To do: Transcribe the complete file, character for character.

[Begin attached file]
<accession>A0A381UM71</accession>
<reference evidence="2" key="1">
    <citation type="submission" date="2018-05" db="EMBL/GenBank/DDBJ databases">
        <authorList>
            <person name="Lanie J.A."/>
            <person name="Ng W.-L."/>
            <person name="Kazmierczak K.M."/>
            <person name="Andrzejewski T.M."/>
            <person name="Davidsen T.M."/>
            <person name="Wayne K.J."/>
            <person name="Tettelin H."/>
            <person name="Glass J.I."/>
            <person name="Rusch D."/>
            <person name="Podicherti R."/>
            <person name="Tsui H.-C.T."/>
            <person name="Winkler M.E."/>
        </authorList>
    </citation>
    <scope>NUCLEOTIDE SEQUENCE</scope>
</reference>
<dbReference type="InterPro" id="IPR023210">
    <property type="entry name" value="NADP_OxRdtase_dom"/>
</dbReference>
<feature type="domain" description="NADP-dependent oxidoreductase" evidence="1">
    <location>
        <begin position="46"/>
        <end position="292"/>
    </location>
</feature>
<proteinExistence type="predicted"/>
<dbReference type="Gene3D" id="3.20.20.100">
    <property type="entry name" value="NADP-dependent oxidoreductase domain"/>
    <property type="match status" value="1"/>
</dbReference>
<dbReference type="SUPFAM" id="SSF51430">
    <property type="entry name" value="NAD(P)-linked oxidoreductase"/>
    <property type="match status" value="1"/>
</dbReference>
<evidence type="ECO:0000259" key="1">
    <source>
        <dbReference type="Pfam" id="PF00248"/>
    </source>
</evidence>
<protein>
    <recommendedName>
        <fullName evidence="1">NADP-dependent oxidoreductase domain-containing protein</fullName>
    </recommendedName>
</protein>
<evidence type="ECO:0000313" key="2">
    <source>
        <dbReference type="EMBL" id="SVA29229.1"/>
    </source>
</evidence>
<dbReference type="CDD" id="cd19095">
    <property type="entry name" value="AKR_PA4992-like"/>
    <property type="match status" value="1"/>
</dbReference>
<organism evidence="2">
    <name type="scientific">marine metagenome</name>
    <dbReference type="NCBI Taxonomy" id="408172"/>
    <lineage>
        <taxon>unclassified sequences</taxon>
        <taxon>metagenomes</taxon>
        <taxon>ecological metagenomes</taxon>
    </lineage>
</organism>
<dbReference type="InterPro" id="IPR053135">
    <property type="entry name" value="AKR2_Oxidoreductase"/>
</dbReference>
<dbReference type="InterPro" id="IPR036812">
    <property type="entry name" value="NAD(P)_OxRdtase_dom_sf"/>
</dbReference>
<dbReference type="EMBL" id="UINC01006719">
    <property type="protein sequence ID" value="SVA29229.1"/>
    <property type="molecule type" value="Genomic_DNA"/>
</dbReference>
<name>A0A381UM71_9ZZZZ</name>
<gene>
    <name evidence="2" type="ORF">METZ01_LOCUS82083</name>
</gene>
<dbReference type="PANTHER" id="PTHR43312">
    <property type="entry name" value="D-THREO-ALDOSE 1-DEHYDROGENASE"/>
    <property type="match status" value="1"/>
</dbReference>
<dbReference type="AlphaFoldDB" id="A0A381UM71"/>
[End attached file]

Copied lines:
<accession>A0A381UM71</accession>
<reference evidence="2" key="1">
    <citation type="submission" date="2018-05" db="EMBL/GenBank/DDBJ databases">
        <authorList>
            <person name="Lanie J.A."/>
            <person name="Ng W.-L."/>
            <person name="Kazmierczak K.M."/>
            <person name="Andrzejewski T.M."/>
            <person name="Davidsen T.M."/>
            <person name="Wayne K.J."/>
            <person name="Tettelin H."/>
            <person name="Glass J.I."/>
            <person name="Rusch D."/>
            <person name="Podicherti R."/>
            <person name="Tsui H.-C.T."/>
            <person name="Winkler M.E."/>
        </authorList>
    </citation>
    <scope>NUCLEOTIDE SEQUENCE</scope>
</reference>
<dbReference type="InterPro" id="IPR023210">
    <property type="entry name" value="NADP_OxRdtase_dom"/>
</dbReference>
<feature type="domain" description="NADP-dependent oxidoreductase" evidence="1">
    <location>
        <begin position="46"/>
        <end position="292"/>
    </location>
</feature>
<proteinExistence type="predicted"/>
<dbReference type="Gene3D" id="3.20.20.100">
    <property type="entry name" value="NADP-dependent oxidoreductase domain"/>
    <property type="match status" value="1"/>
</dbReference>
<dbReference type="SUPFAM" id="SSF51430">
    <property type="entry name" value="NAD(P)-linked oxidoreductase"/>
    <property type="match status" value="1"/>
</dbReference>
<evidence type="ECO:0000259" key="1">
    <source>
        <dbReference type="Pfam" id="PF00248"/>
    </source>
</evidence>
<protein>
    <recommendedName>
        <fullName evidence="1">NADP-dependent oxidoreductase domain-containing protein</fullName>
    </recommendedName>
</protein>
<evidence type="ECO:0000313" key="2">
    <source>
        <dbReference type="EMBL" id="SVA29229.1"/>
    </source>
</evidence>
<dbReference type="CDD" id="cd19095">
    <property type="entry name" value="AKR_PA4992-like"/>
    <property type="match status" value="1"/>
</dbReference>
<organism evidence="2">
    <name type="scientific">marine metagenome</name>
    <dbReference type="NCBI Taxonomy" id="408172"/>
    <lineage>
        <taxon>unclassified sequences</taxon>
        <taxon>metagenomes</taxon>
        <taxon>ecological metagenomes</taxon>
    </lineage>
</organism>
<dbReference type="InterPro" id="IPR053135">
    <property type="entry name" value="AKR2_Oxidoreductase"/>
</dbReference>
<dbReference type="InterPro" id="IPR036812">
    <property type="entry name" value="NAD(P)_OxRdtase_dom_sf"/>
</dbReference>
<dbReference type="EMBL" id="UINC01006719">
    <property type="protein sequence ID" value="SVA29229.1"/>
    <property type="molecule type" value="Genomic_DNA"/>
</dbReference>
<name>A0A381UM71_9ZZZZ</name>
<gene>
    <name evidence="2" type="ORF">METZ01_LOCUS82083</name>
</gene>
<dbReference type="PANTHER" id="PTHR43312">
    <property type="entry name" value="D-THREO-ALDOSE 1-DEHYDROGENASE"/>
    <property type="match status" value="1"/>
</dbReference>
<dbReference type="AlphaFoldDB" id="A0A381UM71"/>